Of 85 insurance and reinsurance vehicles licensed in Guernsey during 2014, 45% of the business underwritten during the year was insurance-linked securities (ILS) related, demonstrating the domiciles attractiveness for ILS transactions.
The 85 new international insurance and reinsurance entities licensed in 2014 by the Guernsey Financial Services Commission (GFSC) consists of eight limited companies, three Protected Cell Companies (PCCs), 54 PCC cells, five Incorporated Cell Companies (ICCs) and 15 ICC cells.
The range of business underwritten over the 12 months of 2014 is broken down by the GFSC as Insurance Linked Securities (ILS) (45%) and re/insurance lines covering property (13%), life/health (8%), and After the Event (ATE) legal expense (7%).
Dominic Wheatley, Chief Executive of Guernsey Finance, commented; “These figures show that last year was very successful for Guernsey as an international insurance centre. We continue to see growth in new entities related to ILS transactions but also a steady stream of more conventional captive insurance vehicles.”
The addition of 85 new re/insurance entities takes the total licensed in Guernsey to 797 at the end of 2014. This total breaks down as 242 limited companies, 67 PCCs, 436 PCC cells, 12 ICCs and 40 ICC cells. This compares to 758 international insurers being licensed by the GFSC at the end of December 2013, representing net growth of 39 entities during 2014.
Guernsey has been an attractive ILS domicile for managers looking to transact collateralized reinsurance in protected cells, or to transform risks, and this activity has increased over the last year. However the island is also attracting other types of re/insurance business, some of which is alternative or third-party capital related as well.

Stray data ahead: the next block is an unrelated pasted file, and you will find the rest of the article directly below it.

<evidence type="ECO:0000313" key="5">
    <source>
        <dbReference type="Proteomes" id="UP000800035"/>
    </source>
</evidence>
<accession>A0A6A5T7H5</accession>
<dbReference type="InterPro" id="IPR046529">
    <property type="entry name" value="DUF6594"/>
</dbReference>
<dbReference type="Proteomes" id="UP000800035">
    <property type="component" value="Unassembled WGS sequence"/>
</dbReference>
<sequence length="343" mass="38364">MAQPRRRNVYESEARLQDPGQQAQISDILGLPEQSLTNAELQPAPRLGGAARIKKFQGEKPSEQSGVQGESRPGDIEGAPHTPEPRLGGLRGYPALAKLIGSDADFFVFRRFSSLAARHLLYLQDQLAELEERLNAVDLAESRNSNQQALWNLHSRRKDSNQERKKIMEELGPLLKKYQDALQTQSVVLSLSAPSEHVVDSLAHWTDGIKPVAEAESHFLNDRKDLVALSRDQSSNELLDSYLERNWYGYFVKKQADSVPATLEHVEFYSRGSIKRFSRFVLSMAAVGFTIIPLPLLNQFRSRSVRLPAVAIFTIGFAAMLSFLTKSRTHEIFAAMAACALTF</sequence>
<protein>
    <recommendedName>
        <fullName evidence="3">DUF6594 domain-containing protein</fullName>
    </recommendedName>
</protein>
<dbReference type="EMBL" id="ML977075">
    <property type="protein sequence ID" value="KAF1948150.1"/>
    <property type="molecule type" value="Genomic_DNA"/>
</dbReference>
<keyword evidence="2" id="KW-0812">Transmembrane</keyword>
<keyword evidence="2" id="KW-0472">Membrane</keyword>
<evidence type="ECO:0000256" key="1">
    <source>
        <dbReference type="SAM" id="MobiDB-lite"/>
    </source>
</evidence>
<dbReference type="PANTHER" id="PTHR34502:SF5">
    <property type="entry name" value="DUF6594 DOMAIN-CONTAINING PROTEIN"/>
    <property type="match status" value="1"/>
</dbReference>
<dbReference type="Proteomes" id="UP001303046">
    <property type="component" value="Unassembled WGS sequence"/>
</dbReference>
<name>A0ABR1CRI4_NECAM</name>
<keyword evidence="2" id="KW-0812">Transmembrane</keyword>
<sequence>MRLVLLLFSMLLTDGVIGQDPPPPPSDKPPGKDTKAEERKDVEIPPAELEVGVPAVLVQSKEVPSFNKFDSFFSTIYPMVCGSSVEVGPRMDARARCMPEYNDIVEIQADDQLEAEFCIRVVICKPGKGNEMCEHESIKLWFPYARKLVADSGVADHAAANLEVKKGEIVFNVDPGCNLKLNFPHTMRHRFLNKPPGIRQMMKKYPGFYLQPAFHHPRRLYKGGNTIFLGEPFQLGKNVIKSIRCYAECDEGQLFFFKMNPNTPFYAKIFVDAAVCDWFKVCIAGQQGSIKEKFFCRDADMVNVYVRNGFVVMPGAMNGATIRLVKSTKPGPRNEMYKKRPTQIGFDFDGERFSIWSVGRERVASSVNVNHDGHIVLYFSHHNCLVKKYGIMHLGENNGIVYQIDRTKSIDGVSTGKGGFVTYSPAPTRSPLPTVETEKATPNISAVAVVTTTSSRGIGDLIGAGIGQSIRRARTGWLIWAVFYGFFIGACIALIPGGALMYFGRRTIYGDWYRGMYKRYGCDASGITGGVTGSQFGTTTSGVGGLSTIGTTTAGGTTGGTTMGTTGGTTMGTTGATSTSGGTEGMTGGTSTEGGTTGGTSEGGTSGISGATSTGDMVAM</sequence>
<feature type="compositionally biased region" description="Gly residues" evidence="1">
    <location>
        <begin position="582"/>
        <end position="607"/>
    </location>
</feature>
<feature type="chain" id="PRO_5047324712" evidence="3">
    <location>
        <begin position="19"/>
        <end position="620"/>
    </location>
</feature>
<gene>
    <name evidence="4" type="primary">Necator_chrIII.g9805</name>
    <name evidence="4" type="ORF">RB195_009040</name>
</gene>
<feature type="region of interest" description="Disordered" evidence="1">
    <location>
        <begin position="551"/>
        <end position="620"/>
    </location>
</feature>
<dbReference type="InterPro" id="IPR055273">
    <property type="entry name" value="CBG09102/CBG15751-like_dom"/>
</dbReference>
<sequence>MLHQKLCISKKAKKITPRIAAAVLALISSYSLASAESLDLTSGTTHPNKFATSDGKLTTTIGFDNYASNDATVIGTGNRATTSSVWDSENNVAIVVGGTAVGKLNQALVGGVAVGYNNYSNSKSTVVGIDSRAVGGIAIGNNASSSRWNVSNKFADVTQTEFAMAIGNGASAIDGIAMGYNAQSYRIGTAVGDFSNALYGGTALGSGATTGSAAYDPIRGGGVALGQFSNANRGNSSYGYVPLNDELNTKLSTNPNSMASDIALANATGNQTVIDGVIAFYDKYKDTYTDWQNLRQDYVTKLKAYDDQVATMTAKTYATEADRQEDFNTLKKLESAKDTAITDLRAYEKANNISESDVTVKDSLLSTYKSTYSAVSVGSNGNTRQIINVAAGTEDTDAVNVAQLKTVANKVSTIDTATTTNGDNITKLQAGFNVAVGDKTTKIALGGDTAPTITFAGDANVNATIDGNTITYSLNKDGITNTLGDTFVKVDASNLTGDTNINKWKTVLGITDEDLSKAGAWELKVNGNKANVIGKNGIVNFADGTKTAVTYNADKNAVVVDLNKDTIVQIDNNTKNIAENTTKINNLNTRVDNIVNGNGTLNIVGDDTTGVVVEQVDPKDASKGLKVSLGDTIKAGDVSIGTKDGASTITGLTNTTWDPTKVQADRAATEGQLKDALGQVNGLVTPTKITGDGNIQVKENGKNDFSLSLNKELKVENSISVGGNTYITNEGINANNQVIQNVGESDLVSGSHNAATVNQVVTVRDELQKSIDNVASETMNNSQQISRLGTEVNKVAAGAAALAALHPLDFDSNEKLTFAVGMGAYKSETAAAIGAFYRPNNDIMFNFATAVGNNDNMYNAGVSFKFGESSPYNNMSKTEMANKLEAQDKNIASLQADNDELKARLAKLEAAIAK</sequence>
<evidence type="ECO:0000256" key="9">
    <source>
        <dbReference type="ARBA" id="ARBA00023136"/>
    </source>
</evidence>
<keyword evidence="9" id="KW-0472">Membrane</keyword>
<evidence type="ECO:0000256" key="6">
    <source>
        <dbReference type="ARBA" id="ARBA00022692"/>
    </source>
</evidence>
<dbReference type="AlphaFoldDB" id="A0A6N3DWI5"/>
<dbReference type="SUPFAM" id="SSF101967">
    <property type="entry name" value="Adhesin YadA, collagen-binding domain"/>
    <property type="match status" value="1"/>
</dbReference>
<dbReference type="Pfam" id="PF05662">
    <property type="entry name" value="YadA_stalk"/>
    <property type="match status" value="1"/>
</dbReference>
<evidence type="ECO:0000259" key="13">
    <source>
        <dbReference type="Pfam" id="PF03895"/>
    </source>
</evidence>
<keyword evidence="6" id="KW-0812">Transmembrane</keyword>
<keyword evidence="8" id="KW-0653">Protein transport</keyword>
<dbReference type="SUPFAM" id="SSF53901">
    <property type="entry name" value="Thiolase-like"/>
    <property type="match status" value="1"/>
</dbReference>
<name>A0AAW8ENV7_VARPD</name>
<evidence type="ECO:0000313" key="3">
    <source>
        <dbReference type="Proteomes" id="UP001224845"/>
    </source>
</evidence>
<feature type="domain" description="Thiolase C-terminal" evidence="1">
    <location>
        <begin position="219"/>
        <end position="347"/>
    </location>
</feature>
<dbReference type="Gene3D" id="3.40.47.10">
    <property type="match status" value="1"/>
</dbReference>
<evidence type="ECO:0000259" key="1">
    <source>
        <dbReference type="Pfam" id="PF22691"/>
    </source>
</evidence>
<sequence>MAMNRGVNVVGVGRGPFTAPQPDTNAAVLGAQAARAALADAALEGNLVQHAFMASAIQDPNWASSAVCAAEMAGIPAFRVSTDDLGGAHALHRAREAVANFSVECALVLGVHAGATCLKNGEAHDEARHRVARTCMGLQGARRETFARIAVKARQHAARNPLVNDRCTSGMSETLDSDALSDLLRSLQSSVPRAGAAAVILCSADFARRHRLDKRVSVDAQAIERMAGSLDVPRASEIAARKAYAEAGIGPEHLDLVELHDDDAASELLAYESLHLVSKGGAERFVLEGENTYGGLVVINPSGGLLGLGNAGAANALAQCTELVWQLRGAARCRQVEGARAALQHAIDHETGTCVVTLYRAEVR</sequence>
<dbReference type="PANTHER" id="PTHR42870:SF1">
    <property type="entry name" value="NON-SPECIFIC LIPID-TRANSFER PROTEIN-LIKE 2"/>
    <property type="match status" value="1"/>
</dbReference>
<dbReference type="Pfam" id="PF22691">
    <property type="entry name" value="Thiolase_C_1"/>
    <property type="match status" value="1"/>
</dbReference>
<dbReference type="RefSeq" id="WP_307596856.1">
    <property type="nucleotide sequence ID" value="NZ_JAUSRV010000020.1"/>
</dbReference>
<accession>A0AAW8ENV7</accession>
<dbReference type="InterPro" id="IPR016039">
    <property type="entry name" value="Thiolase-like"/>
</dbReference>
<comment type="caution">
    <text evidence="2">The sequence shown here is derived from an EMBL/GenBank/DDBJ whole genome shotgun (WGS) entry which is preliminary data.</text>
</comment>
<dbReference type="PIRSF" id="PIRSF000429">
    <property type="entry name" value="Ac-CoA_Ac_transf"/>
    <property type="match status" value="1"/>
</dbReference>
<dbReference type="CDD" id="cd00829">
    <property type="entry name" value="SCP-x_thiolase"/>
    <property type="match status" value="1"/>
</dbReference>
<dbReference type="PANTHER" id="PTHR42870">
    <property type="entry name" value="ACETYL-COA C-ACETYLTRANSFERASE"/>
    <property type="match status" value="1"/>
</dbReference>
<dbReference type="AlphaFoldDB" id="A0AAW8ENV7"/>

These transactions include Credit Suisse Asset Management’s Kelvin Re vehicle, Guernsey’s first rated commercial reinsurer which takes a third-party capital funding approach, with a more active perhaps hedge fund like investment strategy, while also offering a leveraged platform to ILS manager CSAM.
Other transactions of note in 2014 include the BT Pension Scheme’s longevity risk vehicle BTPS Insurance ICC being established and their first transaction with Prudential becoming the largest longevity risk transaction ever, hedging £16 billion of liabilities.
Also in 2014 Towers Watson established its ICC, Longevity Direct. Longevity Direct enables pension funds to directly access reinsurance capacity by providing a cell which can act as an insurer for the transaction, thus reducing frictional costs of longevity swap deals.
While Guernsey continues to attract increasing amounts of ILS business and also now interesting transactions such as Kelvin Re and the longevity swap business, it seems set to continue growing its usefulness to third-party reinsurance capital managers and the ILS market.
“Pension longevity risk has become a key strength for our insurance sector towards the end of 2014 and we expect that to continue into 2015. Likewise, we understand that a number of other commercial reinsurance companies are in discussions to follow in the footsteps of Kelvin Re, which is extremely pleasing,” commented Mr Wheatley.